Speakers: Urvashi Rangan, executive director, Safety and Sustainability, Consumer Reports, NY Robert Rosenthal, executive director, Center for Investigative Reporting, CA Naomi Starkman, founder and editor-in-chief, Civil Eats, CA
Rural communities are home to many assets—land, people, social networks, cultural ties to the land—that provide the critical social, economic, and physical infrastructure for our food systems. But as urban populations grow, rural places are experiencing significant disinvestments by public agencies, private philanthropy, and corporate foundations. Increasingly, grassroots groups, including faith groups, youth groups, and senior groups, are taking on responsibility for basic services. In doing so, their creativity and resourcefulness is reaching and engaging the most vulnerable households and communities, increasing access to healthy foods, and leveraging policy and systems change in rural places.
This interactive session will showcase research, findings, and recommendations regarding the proven impacts of philanthropic investments in grassroots organizations. Hear stories about funder partnerships and alternative grantmaking approaches that can be used to reach the most vulnerable populations, especially low-income communities and communities of color. Meet rural community leaders who will share how their community engagement strategies are leveraging food systems change work in a small rural city (population of 15,000). And join in the small group discussions, brainstorming, and interactive (fun!) activities to generate action-oriented take-aways (“what can I do?”) for all participants.
Sponsored by The Conservation Fund
Moderator: Tracey Greene-Washington, program officer, Community Economic Development, Z. Smith Reynolds Foundation, NC
Speakers: Ben Barge, field associate, National Committee for Responsive Philanthropy, DC Marion Brodie Williams, president, Southern Organic Female Farmers Association, NC Ardis Crews, president, Green Rural Redevelopment Organization, NC
The Obama Administration has made historic strides in advancing food systems work within the federal government. From the USDA’s Know Your Farmer, Know Your Food initiative to the six-agency Local Food, Local Places effort, work within and across federal agencies on food systems is stronger than ever. In many places, foundations and the feds are finding ways to work together collaboratively. But those partnerships have their challenges—and as we look ahead to a change in administration, many are asking whether public-private partnerships will be able to weather the transition. This session will forge an honest, open discussion of issues fundamental to ensuring strong philanthropic-federal collaboration over the long term:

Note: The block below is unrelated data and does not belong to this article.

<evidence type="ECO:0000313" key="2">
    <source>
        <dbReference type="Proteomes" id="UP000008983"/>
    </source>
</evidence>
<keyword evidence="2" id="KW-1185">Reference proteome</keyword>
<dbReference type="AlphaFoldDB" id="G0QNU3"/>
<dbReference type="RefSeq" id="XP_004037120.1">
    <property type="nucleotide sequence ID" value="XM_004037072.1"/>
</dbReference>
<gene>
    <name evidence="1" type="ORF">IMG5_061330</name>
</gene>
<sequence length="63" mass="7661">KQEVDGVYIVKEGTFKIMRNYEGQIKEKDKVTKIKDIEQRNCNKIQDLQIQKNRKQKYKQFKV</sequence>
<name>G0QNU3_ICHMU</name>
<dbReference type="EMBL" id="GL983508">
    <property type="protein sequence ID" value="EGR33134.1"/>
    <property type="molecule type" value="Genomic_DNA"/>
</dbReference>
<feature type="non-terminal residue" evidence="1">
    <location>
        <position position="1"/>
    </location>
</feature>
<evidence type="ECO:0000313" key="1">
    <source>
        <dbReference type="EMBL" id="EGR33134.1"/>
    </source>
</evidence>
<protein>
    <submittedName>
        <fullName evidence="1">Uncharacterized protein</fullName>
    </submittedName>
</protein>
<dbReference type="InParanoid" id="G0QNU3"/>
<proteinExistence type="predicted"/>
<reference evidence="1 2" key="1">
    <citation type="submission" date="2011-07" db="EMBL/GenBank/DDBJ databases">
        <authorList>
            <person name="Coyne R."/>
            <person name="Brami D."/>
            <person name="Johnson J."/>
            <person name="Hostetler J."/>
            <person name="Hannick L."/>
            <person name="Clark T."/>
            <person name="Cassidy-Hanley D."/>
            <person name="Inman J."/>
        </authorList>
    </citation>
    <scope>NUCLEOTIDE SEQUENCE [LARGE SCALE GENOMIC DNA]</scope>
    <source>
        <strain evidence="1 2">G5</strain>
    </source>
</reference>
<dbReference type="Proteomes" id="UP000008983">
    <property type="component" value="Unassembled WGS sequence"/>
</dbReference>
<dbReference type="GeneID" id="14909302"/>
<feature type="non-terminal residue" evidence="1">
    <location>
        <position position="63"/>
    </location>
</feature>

❧ What is the “right” role for philanthropy and the “right” role for government in food systems work? Can we clarify what it means to be good partners?
❧ How can we develop partnerships that will survive a change in administration? What are some of the lasting structures within federal agencies that foundations must understand and leverage in their food systems work?
❧ What do federal partners need to understand about foundation strategy and decision-making processes, and how can partnerships survive when foundation leadership or approaches change?
We will be joined by federal career employees, who will contribute to the discussion of opportunities to strengthen the connective tissue between institutions and across administrations.
Sponsored by Surdna Foundation
Moderator: Tatianna Echevarria, program associate, Surdna Foundation, NY
Speakers: Claudette Fernandez, acting director, Education and Research Division, Rural Business-Cooperative Service, USDA
Rural Development, DC Thomas Guevara, deputy assistant secretary, Economic Development Administration, DC Chris Kabel, deputy director, Health, Kresge Foundation, MI Michael Roberts, program manager, 11th Hour Project, CA
5:30-6:00 pm Walk to Muhammad Ali Center (144 N. 6th Street in downtown Louisville)
The Center is about a 10-minute walk from The Brown Hotel and overlooks the Ohio River.
6:00-7:00 pm Private Museum Access—One Hour Only!
SAFSF Forum participants will have private access to tour the Muhammad Ali Center’s powerful and inspirational museum exhibits.
7:00-9:30 pm Reception and Dance Party (2nd floor indoor/outdoor LeRoy Neiman Gallery and Brown-Forman Pavilion)
Celebrate our week together with good food, drink, and music. Get ready to dance to Appalatin, a local band that offers a unique blend of traditional Appalachian music and upbeat Latin grooves!
Throughout the evening, the trailer of a new, unreleased film, will be available for viewing for those interested.
The SEER is a cinematic portrait of the changing landscape and shifting values of rural America in the era of industrial agriculture, as seen through the mind’s eye of Wendell Berry.
The Brown Hotel operates a shuttle that can be used for transportation at the end of the party if you are not interested in the return walk.